Use and effectiveness of physical activity and dietary based lifestyle interventions for patients with hypertension

Date of Approval: 
2020-12-15 00:00:00
Lay Summary: 
Health behaviours such as poor diet, physical inactivity, excessive alcohol consumption and smoking play key roles in the development and progression of high blood pressure (also termed Hypertension), which is an important contributor to cardiovascular disease. High blood pressure is modifiable and can be brought into remission through lifestyle interventions including maintaining a healthy diet and body weight, engaging in moderate to vigorous physical activity, reducing alcohol consumption and abstaining from tobacco smoking. Many lifestyle intervention programmes under the umbrella of social prescriptions have been developed to help people who have or are at risk of this condition. While clinical trials have pointed towards beneficial effects of lifestyle intervention, they may not fully capture real life and longitudinal effects of these interventions. It is also important to determine whether different patient groups (by sex, age, socioeconomic status and underlying health conditions) benefit from lifestyle intervention programs to the same extent. Finally, it is not known how often lifestyle interventions are used as a first line option in practice by GPs. This study focusses on the use and real-life effectiveness of lifestyle intervention programmes in UK primary care. Because of the large number of patients included in CPRD (Clinical Practice Research Datalink) and the extensive time horizon during which these patients were observed, we will be able to study immediate benefits and long-run effects for both men and women. Given the promising use of lifestyle intervention, the results of this study have direct implications for clinical care and population health.
Technical Summary: 
This is an observational cohort study that focuses on the patterns of use and effectiveness of lifestyle intervention programmes in UK primary care. First, this study explores the use of lifestyle interventions in UK primary care in adherence to current guidelines for hypertension, for which they are recommended as a first line option, by studying the proportion of patients who received a structured lifestyle intervention upon their diagnosis of hypertension. Second, we aim to analyze the effect of lifestyle intervention on physical and behavioral outcomes in a routine care set-up for adult men and women. We will divide the lifestyle interventions into different subgroups (i.e. physical activity-based, dietary, or pharmaceutical interventions) and will examine the effects of each intervention and each combination of interventions separately on our outcomes (i.e., blood pressure, blood cholesterol levels, BMI, smoking, hazardous alcohol consumption, mortality [by linkage to Office for National Statistics data], number of hospitalizations [by linkage to Hospital Episode Statistics data] and severe adverse health events recorded; at each follow-up time of 6 months, 1, 3, or 5 years). We aim to apply the DAME (Dynamic Almost Matching Exactly) matching approach, an advanced matching technique that weighs those covariates more which directly contribute towards the treatment effect more. Upon matching our treatment and control groups and to determine whether outcomes of patients differ between patients in each subgroup, we will apply mean comparison tests. Finally, we will test for heterogenous treatment effects by stratifying our sample by sex, age, socioeconomic status, ethnicity and comorbidities. Multiple testing is accounted for using the Benjamini-Hochberg method to take into consideration the number of subgroups and primary outcomes. The findings of this study are expected to provide novel insights into the use and effectiveness of lifestyle interventions in a real-life setting and can directly inform clinical practice.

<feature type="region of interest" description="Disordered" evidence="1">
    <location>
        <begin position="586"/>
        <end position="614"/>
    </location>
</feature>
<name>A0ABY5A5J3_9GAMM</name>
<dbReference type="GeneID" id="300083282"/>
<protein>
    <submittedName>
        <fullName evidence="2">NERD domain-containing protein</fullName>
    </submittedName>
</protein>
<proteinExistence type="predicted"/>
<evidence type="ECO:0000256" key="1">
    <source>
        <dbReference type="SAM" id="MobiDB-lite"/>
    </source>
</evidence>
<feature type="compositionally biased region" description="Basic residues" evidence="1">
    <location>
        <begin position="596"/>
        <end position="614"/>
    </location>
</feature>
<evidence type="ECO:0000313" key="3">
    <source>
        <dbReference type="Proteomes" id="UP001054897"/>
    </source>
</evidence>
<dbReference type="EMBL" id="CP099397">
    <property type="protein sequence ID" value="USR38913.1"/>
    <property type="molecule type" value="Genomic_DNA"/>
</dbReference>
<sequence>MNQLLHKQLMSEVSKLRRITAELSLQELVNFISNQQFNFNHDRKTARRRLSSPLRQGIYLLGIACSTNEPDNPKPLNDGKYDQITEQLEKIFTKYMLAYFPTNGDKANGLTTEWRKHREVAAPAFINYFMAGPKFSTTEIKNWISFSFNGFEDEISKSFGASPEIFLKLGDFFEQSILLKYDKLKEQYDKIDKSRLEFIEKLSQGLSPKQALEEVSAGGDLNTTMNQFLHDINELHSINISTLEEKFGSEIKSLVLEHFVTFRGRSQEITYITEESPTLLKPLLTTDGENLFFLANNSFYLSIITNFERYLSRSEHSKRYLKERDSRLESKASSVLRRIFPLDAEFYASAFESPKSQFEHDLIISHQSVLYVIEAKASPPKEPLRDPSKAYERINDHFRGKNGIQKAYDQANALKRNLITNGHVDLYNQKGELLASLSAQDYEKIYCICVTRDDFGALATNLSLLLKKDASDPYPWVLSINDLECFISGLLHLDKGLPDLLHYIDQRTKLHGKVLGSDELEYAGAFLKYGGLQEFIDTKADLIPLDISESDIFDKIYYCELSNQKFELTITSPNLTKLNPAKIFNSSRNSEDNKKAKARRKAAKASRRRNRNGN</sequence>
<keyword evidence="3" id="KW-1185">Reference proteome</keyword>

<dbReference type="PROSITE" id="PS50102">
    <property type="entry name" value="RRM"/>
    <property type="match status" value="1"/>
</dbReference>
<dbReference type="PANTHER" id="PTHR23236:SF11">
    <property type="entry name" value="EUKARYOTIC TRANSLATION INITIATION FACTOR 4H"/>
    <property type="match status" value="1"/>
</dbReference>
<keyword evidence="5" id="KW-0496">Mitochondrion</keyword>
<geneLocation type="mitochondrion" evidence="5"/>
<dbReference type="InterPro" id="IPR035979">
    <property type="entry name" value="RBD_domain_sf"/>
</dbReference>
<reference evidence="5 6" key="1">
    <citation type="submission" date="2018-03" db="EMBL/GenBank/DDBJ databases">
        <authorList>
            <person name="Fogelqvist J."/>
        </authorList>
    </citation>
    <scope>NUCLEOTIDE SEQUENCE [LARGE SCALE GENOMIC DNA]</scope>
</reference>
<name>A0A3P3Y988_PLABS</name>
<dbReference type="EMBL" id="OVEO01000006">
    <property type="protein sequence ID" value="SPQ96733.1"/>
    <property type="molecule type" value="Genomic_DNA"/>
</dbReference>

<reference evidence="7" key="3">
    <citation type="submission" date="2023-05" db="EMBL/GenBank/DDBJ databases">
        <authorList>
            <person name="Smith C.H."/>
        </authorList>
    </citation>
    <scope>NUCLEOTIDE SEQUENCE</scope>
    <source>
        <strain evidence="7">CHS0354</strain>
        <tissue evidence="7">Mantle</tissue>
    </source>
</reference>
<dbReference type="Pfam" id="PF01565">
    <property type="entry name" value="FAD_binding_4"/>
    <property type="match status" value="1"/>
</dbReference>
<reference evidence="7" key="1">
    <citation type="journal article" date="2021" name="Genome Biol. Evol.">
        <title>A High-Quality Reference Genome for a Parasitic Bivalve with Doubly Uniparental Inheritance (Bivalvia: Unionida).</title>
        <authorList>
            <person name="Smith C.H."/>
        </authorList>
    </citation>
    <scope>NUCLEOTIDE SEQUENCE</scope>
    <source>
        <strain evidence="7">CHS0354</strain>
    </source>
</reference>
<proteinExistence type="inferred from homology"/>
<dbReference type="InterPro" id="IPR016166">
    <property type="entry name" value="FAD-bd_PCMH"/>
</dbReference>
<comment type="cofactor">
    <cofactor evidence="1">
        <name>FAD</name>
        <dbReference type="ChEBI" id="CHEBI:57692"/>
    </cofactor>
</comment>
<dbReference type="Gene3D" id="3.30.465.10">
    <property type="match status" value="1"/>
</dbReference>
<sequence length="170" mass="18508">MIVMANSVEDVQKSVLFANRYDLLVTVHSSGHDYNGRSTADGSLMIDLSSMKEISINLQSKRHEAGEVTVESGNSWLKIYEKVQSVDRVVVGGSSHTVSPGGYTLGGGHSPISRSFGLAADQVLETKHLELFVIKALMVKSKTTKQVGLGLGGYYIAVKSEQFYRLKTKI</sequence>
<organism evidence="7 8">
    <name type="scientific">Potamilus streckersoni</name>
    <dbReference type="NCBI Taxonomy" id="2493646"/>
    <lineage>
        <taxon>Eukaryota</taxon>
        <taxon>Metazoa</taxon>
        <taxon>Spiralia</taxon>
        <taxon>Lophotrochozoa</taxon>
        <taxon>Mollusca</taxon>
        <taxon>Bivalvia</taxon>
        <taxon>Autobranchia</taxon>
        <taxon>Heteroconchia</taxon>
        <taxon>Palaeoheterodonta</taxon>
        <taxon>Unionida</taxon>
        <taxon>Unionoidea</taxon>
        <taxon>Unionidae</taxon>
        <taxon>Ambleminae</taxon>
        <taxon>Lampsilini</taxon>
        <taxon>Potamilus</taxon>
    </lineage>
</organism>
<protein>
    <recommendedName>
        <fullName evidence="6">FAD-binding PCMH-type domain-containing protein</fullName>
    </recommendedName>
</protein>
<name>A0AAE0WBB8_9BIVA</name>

Health Outcomes to be Measured: 
We will explore the effects on the following primary outcomes: - Blood pressure - Blood cholesterol levels (HDL, LDL, total cholesterol) - BMI - Smoking status - Recorded hazardous alcohol consumption We will also explore the following secondary outcomes - Number of all-cause emergency hospitalizations - Number of cardiovascular disease-related emergency hospitalizations - Number of severe adverse health events (stroke, heart attack [myocardial infarction] – each event type evaluated separately) - All-cause mortality - Number of GP visits - Number of medications
Application Number: 

Till Bärnighausen - Chief Investigator - University of Heidelberg
Julia Lemp - Corresponding Applicant - University of Heidelberg
Anant Jani - Collaborator - University of Oxford
Christian Bommer - Collaborator - University of Heidelberg
Justine Davies - Collaborator - University of Birmingham
Maximilian Schuessler - Collaborator - University of Heidelberg
Pascal Geldsetzer - Collaborator - University of Heidelberg

2011 Rural-Urban Classification at LSOA level;HES Admitted Patient Care;ONS Death Registration Data;Patient Level Index of Multiple Deprivation